Monday, January 3, 2011

Agent Emes Episode 4:Watercolor and Photoshop CS5






Agent Emes is an adventure comic featured in the weekly tween magazine "Aim", part of Ami Magazine.

Friday, July 2, 2010

Kingdom Death Motif

Below is the first in a series of illuminated text boxes and whatnots. I personally have a soft spot for 70s manga (anything 70s really), and this piece is inspired by the styling of Leiji Matsumoto. My first exposure to his work was when Sci-Fi ran Galaxy Express 999. He always drew these long elegant, somewhat large nosed figures. Great female characters that really conveyed a deep feeling with very simple illustrations. Top-notch stuff.

Galaxy Express 999


Pencils first...


Then changed to blueline in PS using fill mode:lighten.


And then printed on watercolor paper and inked and washed.

Wednesday, April 7, 2010

Paper Playset

Watercolor and Painter 9–VCS AP Students if you are reading this, this will be your final project following the Digital Painting Assignment. It will utilize all the working methods we've discussed so far. Even though you will be creating the pieces separately, remember to think of your overall color palette and how the elements (characters, props, background) will look as a single unit.







Thursday, April 1, 2010

Liz Bino

Part of a self promotional piece I'm working on. This was done in Corel Painter 9 using "Smeary Round Oil", "Cover Pencil", and "Conte 22".













Saturday, March 20, 2010

Kingdom Death Provision Sets

The only thing I like more than cooking and eating food is illustrating it. The look of these sets is heavily inspired by video games, where food represents energy and life and is always illustrated to look ultra appealing and sensual (minus the rotten dishes). Check out Odin Sphere on PS2 for a recent example.

I colored bits of the line art before painting, but mostly I just left it as is.


In the interest of making the food look inviting, I started with a super warm base on everything.




These were done in Painter 9 using the Conte and Pencil brush sets. From left to right, top to bottom: Herbs, Rotten Egg, Questionable Meat, Poison Herbs, Spices, Berries, Mushrooms, Eggs, Milk, Bread, Pheasant, Sausage, & Kielbasa.

The same work process was applied to this set of travel gear. From left to right, top to bottom: Blindfold, earplugs, tent, hiking equipment, hiking boots, and bed roll.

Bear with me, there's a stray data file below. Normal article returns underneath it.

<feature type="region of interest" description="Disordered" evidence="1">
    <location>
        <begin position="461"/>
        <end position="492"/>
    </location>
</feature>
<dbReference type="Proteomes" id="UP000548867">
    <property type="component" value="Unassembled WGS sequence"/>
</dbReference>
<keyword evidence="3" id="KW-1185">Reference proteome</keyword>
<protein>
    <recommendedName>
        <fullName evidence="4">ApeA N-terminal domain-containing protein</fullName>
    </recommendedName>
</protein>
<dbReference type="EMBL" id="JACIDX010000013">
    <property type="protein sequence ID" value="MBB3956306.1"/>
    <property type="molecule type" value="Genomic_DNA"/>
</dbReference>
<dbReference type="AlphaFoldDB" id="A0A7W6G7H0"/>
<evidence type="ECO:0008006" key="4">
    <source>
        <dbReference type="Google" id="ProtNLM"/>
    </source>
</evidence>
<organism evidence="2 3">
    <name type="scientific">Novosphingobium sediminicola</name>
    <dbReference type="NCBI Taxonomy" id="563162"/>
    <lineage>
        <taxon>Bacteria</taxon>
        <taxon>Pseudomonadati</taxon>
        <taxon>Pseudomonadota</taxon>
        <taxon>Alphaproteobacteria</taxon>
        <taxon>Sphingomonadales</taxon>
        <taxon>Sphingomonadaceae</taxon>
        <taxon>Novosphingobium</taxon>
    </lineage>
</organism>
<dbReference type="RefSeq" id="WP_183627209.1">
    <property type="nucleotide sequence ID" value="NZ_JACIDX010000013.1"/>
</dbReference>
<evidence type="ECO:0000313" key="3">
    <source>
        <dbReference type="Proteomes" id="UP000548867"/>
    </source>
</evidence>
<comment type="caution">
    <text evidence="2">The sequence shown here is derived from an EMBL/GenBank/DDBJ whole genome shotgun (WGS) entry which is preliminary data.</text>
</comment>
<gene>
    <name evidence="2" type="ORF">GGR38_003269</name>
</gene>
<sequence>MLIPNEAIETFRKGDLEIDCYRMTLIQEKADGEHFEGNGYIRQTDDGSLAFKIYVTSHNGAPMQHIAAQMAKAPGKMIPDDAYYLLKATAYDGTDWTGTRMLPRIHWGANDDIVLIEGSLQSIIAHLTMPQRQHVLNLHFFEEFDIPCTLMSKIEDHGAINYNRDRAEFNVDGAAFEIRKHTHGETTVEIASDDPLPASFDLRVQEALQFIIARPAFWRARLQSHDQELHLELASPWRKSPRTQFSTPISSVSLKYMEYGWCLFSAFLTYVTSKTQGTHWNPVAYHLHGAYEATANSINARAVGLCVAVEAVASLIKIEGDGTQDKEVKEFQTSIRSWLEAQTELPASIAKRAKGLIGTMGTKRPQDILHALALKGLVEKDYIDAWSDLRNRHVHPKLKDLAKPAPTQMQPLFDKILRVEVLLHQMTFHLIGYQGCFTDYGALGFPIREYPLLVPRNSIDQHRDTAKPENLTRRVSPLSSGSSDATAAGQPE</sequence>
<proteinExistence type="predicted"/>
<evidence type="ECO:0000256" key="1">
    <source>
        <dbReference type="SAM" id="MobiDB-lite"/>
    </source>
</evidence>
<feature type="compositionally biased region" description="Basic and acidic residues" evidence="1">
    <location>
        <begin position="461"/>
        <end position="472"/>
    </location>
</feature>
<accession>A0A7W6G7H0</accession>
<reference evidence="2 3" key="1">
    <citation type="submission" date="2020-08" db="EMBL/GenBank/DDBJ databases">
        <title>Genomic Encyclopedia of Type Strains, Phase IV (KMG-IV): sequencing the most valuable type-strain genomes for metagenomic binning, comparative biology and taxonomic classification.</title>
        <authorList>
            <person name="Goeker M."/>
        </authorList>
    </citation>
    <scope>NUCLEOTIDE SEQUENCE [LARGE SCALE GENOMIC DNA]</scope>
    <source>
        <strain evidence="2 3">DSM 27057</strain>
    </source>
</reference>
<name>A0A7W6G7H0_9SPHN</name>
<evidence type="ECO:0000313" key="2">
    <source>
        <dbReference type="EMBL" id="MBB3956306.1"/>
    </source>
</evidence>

You can see more Kingdom Death Provisions on my portfolio blog.

Wednesday, February 24, 2010

Kingdom Death Promotional Illustration

Kingdom Death is a lavishly designed board game with fantasy and horror elements, and plays out in the style of classic tabletop role playing games. Special edition game pieces are being sold leading up to the full release of the game this year. The pieces are truly remarkable and you really should check them out–(www.kingdom-death.com) they sell out fast! Since last spring I've had the privilege of being a part the project, the following highlights the creation of a piece of promo art for the game, focusing on the main characters.



I haven't been inking my work in the last couple years. Usually I do the blue line drawing, then do another pass at it in a clean graphite line (HB or 2B). With that done, I use the dodge tool in PS (highlight setting selected) to get rid of the blue line. Here is the end result:



The next step is to take this as a high-res TIFF to Kinkos and have it printed off on watercolor paper. The benefit to printing at these places is that it's done on a laser printer (as opposed to ink jet), so the blacks won't run and muddy your colors no matter how much water you apply to them. It's also no more than 10 cents for a black and white print on your own stock. Of course you can't use too heavy of a stock, but for most comic book art I use relatively low weight papers.

Color comps are pretty essential and time saving in the long run. I actually did 2 before starting this piece. Here's the first:



With the comps as a reference tool, I'm able to move on to the final art. I had them lighten the line art quite a bit at Kinkos so the it wouldn't be so heavy. You'll notice in the final I ended up putting it back full strength in PS anyway–I was worried it was too hard to read the details.







The frame was done separately and has some digital coloring effects applied to distinguish it from the characters. I was going for a late 80's early 90's cartoon show title card with this piece. I'm pretty nostalgic for that era and I'm banking that many of the target audience for Kingdom-Death are as well!

Welcome!

This blog is going to serve as a companion to my (forever in progress) portfolio website. I'd like to share and discuss working methods and tools of the trade. Thanks for stopping by, enjoy!

jOSH*